Sign Spotting

“I saw the sign!” In the words of Ace of Base, whether lit from within, glitzy with gold, or hoisted up high, most Richmond signs have to be seen to be heard. Businesses, governments, and citizens use signs to advertise, direct, and define. Sign Spotting will use the Valentine’s sign collection to explore how some signs contributed to the city’s hospitality, health, transportation, and manufacturing industries. The museum’s collection of signs will be featured, many of which are recent acquisitions, including neon signage, trade signs, public facility signage from the Jim Crow era, street signs and local advocacy signs.

An Unfinished Museum: 125 Years of the Valentine

In 1930, acting Director Laura Bragg expressed her dismay at plans to delay the reopening of the 30-year-old Valentine Museum following a major reorganization and expansion. She wrote to then-president Granville Valentine “A finished museum is a dead one.” and urged that the museum open as planned that October. An Unfinished Musuem: 125 Years of the Valentine explores through photography the evolving role of the Valentine Museum to address the changing needs of the Richmond community. From general museum to one focused on the region’s history, the Valentine has never been content to be static. See how the Valentine’s collections, exhibitions and programs have grown and changed over the decades while remaining committed to the museum’s physical presence in downtown Richmond.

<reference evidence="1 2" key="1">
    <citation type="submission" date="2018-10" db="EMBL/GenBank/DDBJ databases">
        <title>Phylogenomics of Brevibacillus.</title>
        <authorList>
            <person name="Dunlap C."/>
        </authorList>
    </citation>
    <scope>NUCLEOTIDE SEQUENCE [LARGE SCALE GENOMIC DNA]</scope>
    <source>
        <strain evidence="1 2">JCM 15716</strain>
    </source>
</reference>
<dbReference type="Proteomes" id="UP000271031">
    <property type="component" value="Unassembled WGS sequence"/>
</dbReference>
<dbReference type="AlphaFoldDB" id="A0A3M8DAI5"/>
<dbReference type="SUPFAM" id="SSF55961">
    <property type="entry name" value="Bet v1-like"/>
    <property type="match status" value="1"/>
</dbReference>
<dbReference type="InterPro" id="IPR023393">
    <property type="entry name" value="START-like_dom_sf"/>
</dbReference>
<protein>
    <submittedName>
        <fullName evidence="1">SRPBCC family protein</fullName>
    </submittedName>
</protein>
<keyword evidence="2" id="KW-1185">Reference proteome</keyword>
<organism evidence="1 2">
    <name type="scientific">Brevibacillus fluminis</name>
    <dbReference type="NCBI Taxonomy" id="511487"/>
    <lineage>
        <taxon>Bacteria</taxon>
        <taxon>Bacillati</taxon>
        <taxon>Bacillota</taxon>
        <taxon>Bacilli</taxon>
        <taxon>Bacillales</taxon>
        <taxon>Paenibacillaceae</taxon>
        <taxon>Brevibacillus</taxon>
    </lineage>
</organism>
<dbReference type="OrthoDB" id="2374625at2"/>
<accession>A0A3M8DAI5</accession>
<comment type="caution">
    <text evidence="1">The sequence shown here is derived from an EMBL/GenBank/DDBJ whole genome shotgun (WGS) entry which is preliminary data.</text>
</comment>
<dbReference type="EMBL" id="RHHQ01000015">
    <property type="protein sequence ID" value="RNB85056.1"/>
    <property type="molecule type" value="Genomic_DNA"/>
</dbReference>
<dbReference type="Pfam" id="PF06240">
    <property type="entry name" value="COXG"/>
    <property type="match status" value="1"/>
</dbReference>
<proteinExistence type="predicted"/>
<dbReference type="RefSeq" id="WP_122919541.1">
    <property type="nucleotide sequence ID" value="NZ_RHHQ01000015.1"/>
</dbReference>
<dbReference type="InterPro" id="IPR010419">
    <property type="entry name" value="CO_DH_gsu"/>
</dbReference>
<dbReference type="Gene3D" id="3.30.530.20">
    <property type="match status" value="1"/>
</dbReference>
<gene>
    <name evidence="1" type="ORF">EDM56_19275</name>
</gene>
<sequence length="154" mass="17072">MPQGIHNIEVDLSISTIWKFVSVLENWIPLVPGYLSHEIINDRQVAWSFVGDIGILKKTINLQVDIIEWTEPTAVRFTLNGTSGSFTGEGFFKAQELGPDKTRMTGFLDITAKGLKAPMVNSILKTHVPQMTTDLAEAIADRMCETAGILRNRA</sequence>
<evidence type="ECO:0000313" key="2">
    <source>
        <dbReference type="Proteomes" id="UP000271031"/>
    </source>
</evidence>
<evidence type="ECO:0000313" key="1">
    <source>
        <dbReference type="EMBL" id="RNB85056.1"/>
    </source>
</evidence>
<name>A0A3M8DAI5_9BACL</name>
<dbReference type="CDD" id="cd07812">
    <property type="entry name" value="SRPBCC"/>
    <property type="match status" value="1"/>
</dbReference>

The Valentine Studio Project

In response to calls for cultural institutions to provide an unvarnished history of Richmond’s past, the Valentine has adopted an ambitious plan: completely reinterpret Edward Valentine’s sculpture studio, where he conceived many significant Lost Cause artworks. In 2020, the Valentine sought community input from the greater Richmond region via a public survey on how to reimagine the space. Edward Valentine was one of the founders of the museum and played a central role in creating and disseminating Lost Cause iconography. The newly reimagined studio will provide visitors a space to confront and reckon with the painful history of Richmond’s and the Valentine’s early role in the development and spread of the harmful Lost Cause mythology.

In 2021, the Valentine engaged award-winning architecture and design firm Studio Joseph to produce concept designs for the Studio space. In 2022, the Valentine will collect feedback from the Richmond community on these designs.

Relatedly, the Valentine is working with Reclaiming the Monument as well as the Black History Museum and Cultural Center of Virginia to engage directly with the Richmond community around the issues of monuments and public art. Feedback gathered through these partnerships will also inform the final Valentine Studio design. Your input will help the Valentine understand how our community thinks and feels about these topics and how we can best serve the Richmond region in the future.

To provide your thoughts on monuments, click HERE.